My reaction to the way the Church typically presents the Joseph Smith story is similar to your experience. I am always thinking, "Yes, but the full story is much, much more interesting (and disturbing)." But, like for you, this doesn't change for me the fundamental truth of the story. My testimony now is stronger now than ever before in my life -- I am convinced because of all of the heartache and struggle I have been through, and because of the intense struggles I've had with my testimony.

If things seem wobbly now, maybe it's because you are testing them, and that is the only way for your testimony and your commitments to ultimately get stronger.

santorio said...

anonymous: thanks for the post. it's great when both members of a marriage (mom or straight) have a common "spiritual" outlook. much more important than whether their sexual orientation matches--but then again, if you both like men, isn't that a match?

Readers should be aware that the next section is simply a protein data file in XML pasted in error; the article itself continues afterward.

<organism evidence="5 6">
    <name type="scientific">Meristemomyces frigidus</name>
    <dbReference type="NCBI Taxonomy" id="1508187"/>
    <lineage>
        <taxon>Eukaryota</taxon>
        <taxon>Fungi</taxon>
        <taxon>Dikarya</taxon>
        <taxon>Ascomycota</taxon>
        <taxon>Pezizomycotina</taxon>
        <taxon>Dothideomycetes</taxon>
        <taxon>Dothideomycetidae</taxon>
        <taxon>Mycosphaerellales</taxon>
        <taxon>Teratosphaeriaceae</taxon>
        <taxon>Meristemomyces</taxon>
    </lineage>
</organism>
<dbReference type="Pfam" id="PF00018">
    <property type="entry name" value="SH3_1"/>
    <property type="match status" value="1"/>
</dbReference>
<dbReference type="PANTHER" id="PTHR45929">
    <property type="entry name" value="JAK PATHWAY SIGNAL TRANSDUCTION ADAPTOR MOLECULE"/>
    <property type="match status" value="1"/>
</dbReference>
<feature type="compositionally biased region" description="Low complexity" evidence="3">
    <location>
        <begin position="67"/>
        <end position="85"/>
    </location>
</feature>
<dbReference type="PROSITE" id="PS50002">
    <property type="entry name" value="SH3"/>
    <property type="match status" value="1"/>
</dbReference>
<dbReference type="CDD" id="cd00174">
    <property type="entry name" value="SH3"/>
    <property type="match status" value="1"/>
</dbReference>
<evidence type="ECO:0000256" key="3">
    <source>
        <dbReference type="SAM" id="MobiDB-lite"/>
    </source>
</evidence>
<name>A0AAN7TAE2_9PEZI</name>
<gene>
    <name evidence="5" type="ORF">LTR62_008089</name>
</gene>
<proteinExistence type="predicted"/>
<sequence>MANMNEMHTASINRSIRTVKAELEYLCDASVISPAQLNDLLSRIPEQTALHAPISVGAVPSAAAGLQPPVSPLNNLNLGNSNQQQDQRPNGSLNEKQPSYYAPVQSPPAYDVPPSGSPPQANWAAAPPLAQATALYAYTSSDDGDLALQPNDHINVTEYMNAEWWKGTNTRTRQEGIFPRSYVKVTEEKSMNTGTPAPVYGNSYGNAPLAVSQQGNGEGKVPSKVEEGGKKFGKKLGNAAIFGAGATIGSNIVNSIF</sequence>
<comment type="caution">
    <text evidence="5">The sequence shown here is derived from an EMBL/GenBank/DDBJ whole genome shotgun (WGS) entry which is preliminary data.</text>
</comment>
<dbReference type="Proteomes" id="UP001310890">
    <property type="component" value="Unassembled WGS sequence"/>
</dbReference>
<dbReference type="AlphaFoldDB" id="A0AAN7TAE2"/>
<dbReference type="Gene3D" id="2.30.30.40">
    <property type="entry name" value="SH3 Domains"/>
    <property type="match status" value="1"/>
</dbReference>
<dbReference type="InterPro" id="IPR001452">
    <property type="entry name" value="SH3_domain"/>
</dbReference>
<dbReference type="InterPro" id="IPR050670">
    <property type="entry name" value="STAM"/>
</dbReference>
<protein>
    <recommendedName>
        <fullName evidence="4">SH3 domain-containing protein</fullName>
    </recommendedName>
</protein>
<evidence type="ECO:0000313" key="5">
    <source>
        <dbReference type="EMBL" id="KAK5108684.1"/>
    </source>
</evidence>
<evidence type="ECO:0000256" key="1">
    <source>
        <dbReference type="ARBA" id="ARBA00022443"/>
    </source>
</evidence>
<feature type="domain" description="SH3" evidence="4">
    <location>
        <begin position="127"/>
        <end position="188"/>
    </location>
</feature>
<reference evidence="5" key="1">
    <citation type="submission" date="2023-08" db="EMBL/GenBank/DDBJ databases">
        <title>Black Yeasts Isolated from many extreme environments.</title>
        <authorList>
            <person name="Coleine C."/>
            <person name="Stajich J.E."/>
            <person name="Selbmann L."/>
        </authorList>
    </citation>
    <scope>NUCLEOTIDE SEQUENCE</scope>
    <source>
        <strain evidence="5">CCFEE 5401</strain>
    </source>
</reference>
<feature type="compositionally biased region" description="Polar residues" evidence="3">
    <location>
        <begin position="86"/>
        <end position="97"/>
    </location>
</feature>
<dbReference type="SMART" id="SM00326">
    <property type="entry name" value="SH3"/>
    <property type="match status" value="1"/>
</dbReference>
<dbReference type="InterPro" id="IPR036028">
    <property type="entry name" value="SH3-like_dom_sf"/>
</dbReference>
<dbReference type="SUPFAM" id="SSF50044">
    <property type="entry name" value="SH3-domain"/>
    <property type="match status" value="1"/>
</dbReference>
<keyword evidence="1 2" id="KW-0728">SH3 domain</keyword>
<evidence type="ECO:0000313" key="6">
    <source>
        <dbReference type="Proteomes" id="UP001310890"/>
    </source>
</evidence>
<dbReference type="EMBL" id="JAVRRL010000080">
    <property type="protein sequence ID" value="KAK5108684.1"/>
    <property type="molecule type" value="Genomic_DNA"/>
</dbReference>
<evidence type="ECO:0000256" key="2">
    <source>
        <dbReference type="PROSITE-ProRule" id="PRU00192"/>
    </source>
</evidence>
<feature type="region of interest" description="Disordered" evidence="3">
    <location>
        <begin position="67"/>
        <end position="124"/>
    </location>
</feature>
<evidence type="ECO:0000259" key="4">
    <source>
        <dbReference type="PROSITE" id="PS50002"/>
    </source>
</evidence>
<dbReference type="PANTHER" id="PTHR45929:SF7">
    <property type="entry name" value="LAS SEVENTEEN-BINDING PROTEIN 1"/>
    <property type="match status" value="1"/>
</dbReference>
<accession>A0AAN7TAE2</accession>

Crow's View said...

"we don't need to see him to know he's a prophet" and "shall we not go on in so great a cause?" (D&C 128:22)

I think you answered your own question.

Thank you.

As for the film thing. I think it really depends on the mood you are in. I really didn't like the new film, the first time I saw it and it grew on me after a while. I was thinking about this and than I realized what mood I was in when I saw it each time.

And yeah, I'm still a little embarrassed by the way my friend and I acted when we saw "The Book of Mormon Movie" in the theatre. I think the older couple in the front row will never forgive us. I had build the film up in my mind and half way through it when I burst into uncontrollable giggles, and looked at my friend who apparently was suppressing them also. Well we lost it. Apparently half the theatre felt the same way. It was bad really bad.

Anyways thanks for sharing the story. I hope your son is doing better. You sound like a great dad.

Beck said...